Tailgating and Socializing are the Season Ticket Draw
Published: Sunday, September 9, 2012
Updated: Wednesday, January 9, 2013 19:01
Though Boston College football may not have the same hype surrounding it as an SEC or a Big Ten schools, it has history. The school’s current reputation and prestige is deeply rooted in its football past. With its very successful (at times) past, there is always anticipation going into a BC football season, regardless of the past season’s record. After last year’s football season, however BC’s most recognizable and awarded football player, Luke Kuechly, left the team to enter the NFL Draft. Though this was a celebrated and exciting moment for BC football fans, particularly with his ninth overall first round pick to the Carolina Panthers, it left a lot of students with the sentiment that next season would be more difficult for the team without his presence on the field. Then with the departure of several athletic department staff members, including the recently announced retirement of athletic director Gene DeFilippo, the season began looking even murkier for student fans.
“I went into this season with absolutely zero expectations for the team,” said Alex Schlatter, A&S ’14. “I’m not predisposed to thinking that they will have a bad year, but I am also not predisposed to thinking they will have a good year. Just zero expectations. I bought season tickets for the social aspect of the football season.”
Others were less willing to repurchase student tickets. “I debated buying season tickets this year, until all of my roommates told me that they were planning on doing so, and that’s what kind of convinced me,” said Rachel Rudder, CSON ’14. Rudder had purchased season tickets in years past, but said her initial hesitation came from a noted decreasing interest in attending the games as the season progressed. Other students related to this tendency toward disinterest.
“Last year I got student tickets, and I only ended up going to two games,” said Hannah Westfield, A&S ’14. “I still bought them again this year, but the motivation was the socializing aspect of game day. I still wanted to be able to participate in that.”
The social aspect seems to be the major draw for most. “Tailgating, tailgating, tailgating!” responded Sam Prince, CSON ’14, when asked why she purchased season tickets again this year. “I just go and have a great time no matter how the team is doing. I rarely end up attending the games for more than a quarter anyway.” It is apparent to those who do stay until the end of the game that most fans have taken a similar approach to Prince’s, leaving once the game starts turning the wrong way, or when they simply grow disinterested. This lack of commitment to the game is a major and often-noted difference between BC fans and those of other football schools.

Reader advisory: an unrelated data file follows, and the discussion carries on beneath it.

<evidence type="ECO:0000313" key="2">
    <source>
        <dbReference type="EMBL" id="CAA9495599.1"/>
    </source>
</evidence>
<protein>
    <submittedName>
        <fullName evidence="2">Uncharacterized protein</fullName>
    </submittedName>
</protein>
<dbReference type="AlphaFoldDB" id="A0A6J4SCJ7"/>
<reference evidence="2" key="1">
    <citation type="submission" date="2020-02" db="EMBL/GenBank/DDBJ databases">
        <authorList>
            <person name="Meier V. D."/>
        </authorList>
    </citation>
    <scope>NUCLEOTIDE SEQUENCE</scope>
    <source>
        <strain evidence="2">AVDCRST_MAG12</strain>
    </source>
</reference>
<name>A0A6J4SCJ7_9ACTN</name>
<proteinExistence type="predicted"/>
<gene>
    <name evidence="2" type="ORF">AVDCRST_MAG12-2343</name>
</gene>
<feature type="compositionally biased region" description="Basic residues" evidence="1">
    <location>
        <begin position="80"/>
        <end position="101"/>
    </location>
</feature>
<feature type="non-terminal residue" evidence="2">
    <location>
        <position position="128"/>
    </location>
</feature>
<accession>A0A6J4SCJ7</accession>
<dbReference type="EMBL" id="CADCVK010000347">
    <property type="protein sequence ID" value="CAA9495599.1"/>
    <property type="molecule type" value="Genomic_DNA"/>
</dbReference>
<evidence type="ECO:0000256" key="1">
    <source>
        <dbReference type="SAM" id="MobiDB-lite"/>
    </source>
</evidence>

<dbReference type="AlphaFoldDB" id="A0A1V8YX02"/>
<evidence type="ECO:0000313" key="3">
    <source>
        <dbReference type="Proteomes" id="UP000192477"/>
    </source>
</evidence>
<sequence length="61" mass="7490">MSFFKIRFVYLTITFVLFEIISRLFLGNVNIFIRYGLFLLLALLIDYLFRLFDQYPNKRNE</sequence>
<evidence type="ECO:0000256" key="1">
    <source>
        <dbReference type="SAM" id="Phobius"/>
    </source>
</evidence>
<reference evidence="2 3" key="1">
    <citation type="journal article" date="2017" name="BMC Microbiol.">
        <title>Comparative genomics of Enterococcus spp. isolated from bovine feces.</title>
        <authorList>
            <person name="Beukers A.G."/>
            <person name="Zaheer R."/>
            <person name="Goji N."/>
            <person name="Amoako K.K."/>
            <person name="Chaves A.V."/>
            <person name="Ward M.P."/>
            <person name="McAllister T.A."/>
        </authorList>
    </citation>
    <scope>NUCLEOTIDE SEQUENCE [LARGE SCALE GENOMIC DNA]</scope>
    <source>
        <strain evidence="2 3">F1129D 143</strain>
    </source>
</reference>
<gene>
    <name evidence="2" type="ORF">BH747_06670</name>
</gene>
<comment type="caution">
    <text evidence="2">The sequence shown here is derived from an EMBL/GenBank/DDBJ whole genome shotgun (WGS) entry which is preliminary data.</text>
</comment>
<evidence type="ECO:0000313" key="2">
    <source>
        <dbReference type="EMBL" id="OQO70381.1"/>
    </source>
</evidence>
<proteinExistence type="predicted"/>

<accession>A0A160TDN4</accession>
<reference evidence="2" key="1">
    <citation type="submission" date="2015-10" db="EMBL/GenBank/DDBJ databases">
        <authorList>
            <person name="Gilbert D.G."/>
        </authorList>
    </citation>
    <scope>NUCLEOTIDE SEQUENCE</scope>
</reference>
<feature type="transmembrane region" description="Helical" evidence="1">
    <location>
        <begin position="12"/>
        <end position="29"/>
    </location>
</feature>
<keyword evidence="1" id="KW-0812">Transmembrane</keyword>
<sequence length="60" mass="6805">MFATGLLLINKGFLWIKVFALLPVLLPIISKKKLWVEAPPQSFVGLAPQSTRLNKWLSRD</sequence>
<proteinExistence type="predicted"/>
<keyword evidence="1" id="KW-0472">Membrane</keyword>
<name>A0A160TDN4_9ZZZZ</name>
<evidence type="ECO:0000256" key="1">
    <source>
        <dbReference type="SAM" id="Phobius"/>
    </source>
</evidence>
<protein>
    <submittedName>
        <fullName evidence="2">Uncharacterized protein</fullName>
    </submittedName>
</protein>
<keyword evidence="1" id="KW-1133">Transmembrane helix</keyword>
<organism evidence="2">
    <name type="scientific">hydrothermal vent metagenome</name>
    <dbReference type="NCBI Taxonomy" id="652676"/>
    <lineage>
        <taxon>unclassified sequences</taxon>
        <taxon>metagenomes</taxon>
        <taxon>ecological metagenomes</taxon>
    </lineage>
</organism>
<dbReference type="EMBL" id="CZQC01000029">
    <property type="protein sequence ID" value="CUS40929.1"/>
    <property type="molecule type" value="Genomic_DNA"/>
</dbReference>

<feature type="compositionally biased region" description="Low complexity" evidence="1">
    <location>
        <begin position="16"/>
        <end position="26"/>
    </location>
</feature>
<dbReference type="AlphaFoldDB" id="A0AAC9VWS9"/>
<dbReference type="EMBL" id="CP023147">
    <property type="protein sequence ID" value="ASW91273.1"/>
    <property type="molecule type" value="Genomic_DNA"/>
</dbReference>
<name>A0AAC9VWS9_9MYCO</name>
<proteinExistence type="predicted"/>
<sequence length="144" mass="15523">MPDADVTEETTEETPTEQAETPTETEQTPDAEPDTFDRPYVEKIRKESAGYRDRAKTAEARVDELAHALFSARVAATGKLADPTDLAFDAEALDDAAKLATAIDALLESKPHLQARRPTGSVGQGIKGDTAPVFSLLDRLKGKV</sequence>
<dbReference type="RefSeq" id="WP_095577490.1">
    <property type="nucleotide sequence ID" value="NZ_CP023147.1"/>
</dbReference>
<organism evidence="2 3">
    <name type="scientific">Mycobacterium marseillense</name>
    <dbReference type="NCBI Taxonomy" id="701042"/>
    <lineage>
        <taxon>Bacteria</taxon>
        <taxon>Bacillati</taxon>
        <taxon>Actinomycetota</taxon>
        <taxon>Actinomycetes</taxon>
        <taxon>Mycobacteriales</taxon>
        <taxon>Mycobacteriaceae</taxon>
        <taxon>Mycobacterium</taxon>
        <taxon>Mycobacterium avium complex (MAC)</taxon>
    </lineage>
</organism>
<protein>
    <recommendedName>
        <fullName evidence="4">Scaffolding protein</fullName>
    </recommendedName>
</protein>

Yet, almost every ticket holder can be spotted lingering around the stadium, either on Shea field, Edmond’s lot, or the parking garage several hours prior to the official start of the game. The concept of tailgating seems to be the biggest draw for BC students in their decision to purchase student season tickets. Over 5,000 student season tickets were purchased for this year’s football season. This number has remained consistent over the past five years, showing a willingness among the student body to still attend games, or at least participate in the socializing aspect of game day, despite the team’s lack of success in the past few years.
“Ratio wise versus our entire student population, of close to 9,300 undergraduates, there is a strong percentage of students attending the football games,” said Jamie DiLoreto, associate athletics director. “Next to the student section in the end zone we also sold close to another 1,200 Young Alumni season tickets this year, with many of them still wearing their Superfan shirts to the games.”
“I’m still going to go and attend the games regardless of the team’s performance,” said Kelsey Barnes, A&S ’14. “It’s a huge part of college life, especially during the fall semester, and I think the whole game day experience is still a great time no matter what the scoreboard says.” This presents an unusual dynamic for the freshman class—a situation where the students are excited about game day, but somewhat lackluster in their enthusiasm for the actual game.
“Coming into the school year, I had heard that the team was average, but I’m still looking forward to cheering them on at games,” said Emily Schmicker, LSOE ’16. Schmicker lasted longer than most upperclassmen at the season opener against University of Miami, leaving with only four minutes remaining in the final quarter.
Given the latest mass email from the captains stating, “We appreciate your support each and every game from the Eagle Walk, pregame warm-ups, kickoff, to the final play,” it’s clear they want more students to take Schmicker’s approach. Yet as in most collegiate situations, the upperclassmen pave the way, and this year it seems that the tailgate is the main event every Saturday.